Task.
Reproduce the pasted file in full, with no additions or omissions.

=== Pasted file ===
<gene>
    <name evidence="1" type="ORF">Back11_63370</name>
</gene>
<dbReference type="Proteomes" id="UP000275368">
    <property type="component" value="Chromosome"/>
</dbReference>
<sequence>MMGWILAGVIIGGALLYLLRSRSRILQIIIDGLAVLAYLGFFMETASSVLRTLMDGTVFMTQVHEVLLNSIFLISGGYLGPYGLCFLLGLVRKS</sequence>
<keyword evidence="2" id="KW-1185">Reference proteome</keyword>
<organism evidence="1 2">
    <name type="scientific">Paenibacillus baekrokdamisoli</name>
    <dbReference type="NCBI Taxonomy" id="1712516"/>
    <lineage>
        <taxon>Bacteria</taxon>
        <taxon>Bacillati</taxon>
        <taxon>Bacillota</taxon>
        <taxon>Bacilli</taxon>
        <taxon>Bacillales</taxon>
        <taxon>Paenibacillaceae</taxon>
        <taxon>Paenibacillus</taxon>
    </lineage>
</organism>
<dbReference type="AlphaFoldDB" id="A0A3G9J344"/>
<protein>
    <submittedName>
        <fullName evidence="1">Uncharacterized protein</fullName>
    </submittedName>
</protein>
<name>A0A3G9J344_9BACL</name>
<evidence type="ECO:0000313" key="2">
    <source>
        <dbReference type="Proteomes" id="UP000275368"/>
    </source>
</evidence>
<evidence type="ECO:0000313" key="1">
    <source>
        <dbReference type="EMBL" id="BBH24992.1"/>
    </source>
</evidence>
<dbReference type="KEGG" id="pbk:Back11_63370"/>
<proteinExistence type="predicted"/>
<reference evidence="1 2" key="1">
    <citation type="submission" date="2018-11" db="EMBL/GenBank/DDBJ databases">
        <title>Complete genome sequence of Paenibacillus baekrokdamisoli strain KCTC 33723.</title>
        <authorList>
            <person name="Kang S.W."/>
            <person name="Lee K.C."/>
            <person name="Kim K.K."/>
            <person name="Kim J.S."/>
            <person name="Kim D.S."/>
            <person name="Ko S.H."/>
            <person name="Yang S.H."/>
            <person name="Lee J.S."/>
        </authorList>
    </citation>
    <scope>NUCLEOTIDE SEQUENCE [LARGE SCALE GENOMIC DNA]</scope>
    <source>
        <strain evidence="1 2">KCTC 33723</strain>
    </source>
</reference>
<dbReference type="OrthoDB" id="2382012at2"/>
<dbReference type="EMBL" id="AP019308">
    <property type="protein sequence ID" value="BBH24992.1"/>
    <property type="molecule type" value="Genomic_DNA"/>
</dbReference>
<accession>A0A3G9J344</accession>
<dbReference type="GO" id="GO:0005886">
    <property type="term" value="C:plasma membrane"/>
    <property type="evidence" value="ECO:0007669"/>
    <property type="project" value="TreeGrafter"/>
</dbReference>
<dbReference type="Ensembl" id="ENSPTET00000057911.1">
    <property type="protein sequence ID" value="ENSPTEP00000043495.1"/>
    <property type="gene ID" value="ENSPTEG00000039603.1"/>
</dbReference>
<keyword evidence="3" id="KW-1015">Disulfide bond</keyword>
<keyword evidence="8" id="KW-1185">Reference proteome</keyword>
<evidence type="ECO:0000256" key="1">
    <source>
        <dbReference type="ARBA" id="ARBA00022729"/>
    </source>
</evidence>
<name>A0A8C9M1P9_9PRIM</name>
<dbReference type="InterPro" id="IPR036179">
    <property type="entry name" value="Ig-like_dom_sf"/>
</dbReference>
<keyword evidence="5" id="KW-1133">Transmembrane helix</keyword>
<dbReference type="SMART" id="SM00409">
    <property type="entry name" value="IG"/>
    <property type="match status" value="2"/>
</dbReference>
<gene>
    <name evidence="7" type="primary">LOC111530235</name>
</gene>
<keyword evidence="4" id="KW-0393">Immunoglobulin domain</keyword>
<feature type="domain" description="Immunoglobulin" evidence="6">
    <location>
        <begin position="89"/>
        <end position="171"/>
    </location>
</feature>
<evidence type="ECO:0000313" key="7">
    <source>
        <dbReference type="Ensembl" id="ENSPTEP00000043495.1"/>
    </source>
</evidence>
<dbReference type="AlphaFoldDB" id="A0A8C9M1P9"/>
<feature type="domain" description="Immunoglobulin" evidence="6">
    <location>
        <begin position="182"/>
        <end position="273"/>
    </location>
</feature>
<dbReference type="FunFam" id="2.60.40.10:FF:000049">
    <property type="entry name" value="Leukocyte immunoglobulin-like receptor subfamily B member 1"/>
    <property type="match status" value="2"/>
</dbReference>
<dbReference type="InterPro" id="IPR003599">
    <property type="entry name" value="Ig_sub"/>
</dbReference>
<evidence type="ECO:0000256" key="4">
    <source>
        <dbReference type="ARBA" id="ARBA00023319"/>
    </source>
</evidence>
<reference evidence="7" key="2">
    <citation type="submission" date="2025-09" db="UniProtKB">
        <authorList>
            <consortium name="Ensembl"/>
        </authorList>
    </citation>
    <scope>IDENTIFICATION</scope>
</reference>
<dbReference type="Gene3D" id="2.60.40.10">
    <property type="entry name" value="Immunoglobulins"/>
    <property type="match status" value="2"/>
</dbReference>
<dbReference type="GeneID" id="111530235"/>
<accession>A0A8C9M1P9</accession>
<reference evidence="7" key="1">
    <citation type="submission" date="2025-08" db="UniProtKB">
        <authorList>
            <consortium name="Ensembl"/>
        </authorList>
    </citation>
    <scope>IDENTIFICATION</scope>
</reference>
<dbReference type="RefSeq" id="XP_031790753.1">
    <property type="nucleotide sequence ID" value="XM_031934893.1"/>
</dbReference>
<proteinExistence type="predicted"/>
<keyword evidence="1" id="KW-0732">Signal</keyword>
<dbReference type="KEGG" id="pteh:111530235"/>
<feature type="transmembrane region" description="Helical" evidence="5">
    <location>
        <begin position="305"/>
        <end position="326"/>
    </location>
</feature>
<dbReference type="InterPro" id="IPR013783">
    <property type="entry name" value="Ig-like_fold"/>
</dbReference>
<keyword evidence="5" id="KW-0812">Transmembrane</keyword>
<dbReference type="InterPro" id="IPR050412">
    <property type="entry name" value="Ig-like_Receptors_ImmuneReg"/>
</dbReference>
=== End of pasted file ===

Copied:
<gene>
    <name evidence="1" type="ORF">Back11_63370</name>
</gene>
<dbReference type="Proteomes" id="UP000275368">
    <property type="component" value="Chromosome"/>
</dbReference>
<sequence>MMGWILAGVIIGGALLYLLRSRSRILQIIIDGLAVLAYLGFFMETASSVLRTLMDGTVFMTQVHEVLLNSIFLISGGYLGPYGLCFLLGLVRKS</sequence>
<keyword evidence="2" id="KW-1185">Reference proteome</keyword>
<organism evidence="1 2">
    <name type="scientific">Paenibacillus baekrokdamisoli</name>
    <dbReference type="NCBI Taxonomy" id="1712516"/>
    <lineage>
        <taxon>Bacteria</taxon>
        <taxon>Bacillati</taxon>
        <taxon>Bacillota</taxon>
        <taxon>Bacilli</taxon>
        <taxon>Bacillales</taxon>
        <taxon>Paenibacillaceae</taxon>
        <taxon>Paenibacillus</taxon>
    </lineage>
</organism>
<dbReference type="AlphaFoldDB" id="A0A3G9J344"/>
<protein>
    <submittedName>
        <fullName evidence="1">Uncharacterized protein</fullName>
    </submittedName>
</protein>
<name>A0A3G9J344_9BACL</name>
<evidence type="ECO:0000313" key="2">
    <source>
        <dbReference type="Proteomes" id="UP000275368"/>
    </source>
</evidence>
<evidence type="ECO:0000313" key="1">
    <source>
        <dbReference type="EMBL" id="BBH24992.1"/>
    </source>
</evidence>
<dbReference type="KEGG" id="pbk:Back11_63370"/>
<proteinExistence type="predicted"/>
<reference evidence="1 2" key="1">
    <citation type="submission" date="2018-11" db="EMBL/GenBank/DDBJ databases">
        <title>Complete genome sequence of Paenibacillus baekrokdamisoli strain KCTC 33723.</title>
        <authorList>
            <person name="Kang S.W."/>
            <person name="Lee K.C."/>
            <person name="Kim K.K."/>
            <person name="Kim J.S."/>
            <person name="Kim D.S."/>
            <person name="Ko S.H."/>
            <person name="Yang S.H."/>
            <person name="Lee J.S."/>
        </authorList>
    </citation>
    <scope>NUCLEOTIDE SEQUENCE [LARGE SCALE GENOMIC DNA]</scope>
    <source>
        <strain evidence="1 2">KCTC 33723</strain>
    </source>
</reference>
<dbReference type="OrthoDB" id="2382012at2"/>
<dbReference type="EMBL" id="AP019308">
    <property type="protein sequence ID" value="BBH24992.1"/>
    <property type="molecule type" value="Genomic_DNA"/>
</dbReference>
<accession>A0A3G9J344</accession>
<dbReference type="GO" id="GO:0005886">
    <property type="term" value="C:plasma membrane"/>
    <property type="evidence" value="ECO:0007669"/>
    <property type="project" value="TreeGrafter"/>
</dbReference>
<dbReference type="Ensembl" id="ENSPTET00000057911.1">
    <property type="protein sequence ID" value="ENSPTEP00000043495.1"/>
    <property type="gene ID" value="ENSPTEG00000039603.1"/>
</dbReference>
<keyword evidence="3" id="KW-1015">Disulfide bond</keyword>
<keyword evidence="8" id="KW-1185">Reference proteome</keyword>
<evidence type="ECO:0000256" key="1">
    <source>
        <dbReference type="ARBA" id="ARBA00022729"/>
    </source>
</evidence>
<name>A0A8C9M1P9_9PRIM</name>
<dbReference type="InterPro" id="IPR036179">
    <property type="entry name" value="Ig-like_dom_sf"/>
</dbReference>
<keyword evidence="5" id="KW-1133">Transmembrane helix</keyword>
<dbReference type="SMART" id="SM00409">
    <property type="entry name" value="IG"/>
    <property type="match status" value="2"/>
</dbReference>
<gene>
    <name evidence="7" type="primary">LOC111530235</name>
</gene>
<keyword evidence="4" id="KW-0393">Immunoglobulin domain</keyword>
<feature type="domain" description="Immunoglobulin" evidence="6">
    <location>
        <begin position="89"/>
        <end position="171"/>
    </location>
</feature>
<evidence type="ECO:0000313" key="7">
    <source>
        <dbReference type="Ensembl" id="ENSPTEP00000043495.1"/>
    </source>
</evidence>
<dbReference type="AlphaFoldDB" id="A0A8C9M1P9"/>
<feature type="domain" description="Immunoglobulin" evidence="6">
    <location>
        <begin position="182"/>
        <end position="273"/>
    </location>
</feature>
<dbReference type="FunFam" id="2.60.40.10:FF:000049">
    <property type="entry name" value="Leukocyte immunoglobulin-like receptor subfamily B member 1"/>
    <property type="match status" value="2"/>
</dbReference>
<dbReference type="InterPro" id="IPR003599">
    <property type="entry name" value="Ig_sub"/>
</dbReference>
<evidence type="ECO:0000256" key="4">
    <source>
        <dbReference type="ARBA" id="ARBA00023319"/>
    </source>
</evidence>
<reference evidence="7" key="2">
    <citation type="submission" date="2025-09" db="UniProtKB">
        <authorList>
            <consortium name="Ensembl"/>
        </authorList>
    </citation>
    <scope>IDENTIFICATION</scope>
</reference>
<dbReference type="Gene3D" id="2.60.40.10">
    <property type="entry name" value="Immunoglobulins"/>
    <property type="match status" value="2"/>
</dbReference>
<dbReference type="GeneID" id="111530235"/>
<accession>A0A8C9M1P9</accession>
<reference evidence="7" key="1">
    <citation type="submission" date="2025-08" db="UniProtKB">
        <authorList>
            <consortium name="Ensembl"/>
        </authorList>
    </citation>
    <scope>IDENTIFICATION</scope>
</reference>
<dbReference type="RefSeq" id="XP_031790753.1">
    <property type="nucleotide sequence ID" value="XM_031934893.1"/>
</dbReference>
<proteinExistence type="predicted"/>
<keyword evidence="1" id="KW-0732">Signal</keyword>
<dbReference type="KEGG" id="pteh:111530235"/>
<feature type="transmembrane region" description="Helical" evidence="5">
    <location>
        <begin position="305"/>
        <end position="326"/>
    </location>
</feature>
<dbReference type="InterPro" id="IPR013783">
    <property type="entry name" value="Ig-like_fold"/>
</dbReference>
<keyword evidence="5" id="KW-0812">Transmembrane</keyword>
<dbReference type="InterPro" id="IPR050412">
    <property type="entry name" value="Ig-like_Receptors_ImmuneReg"/>
</dbReference>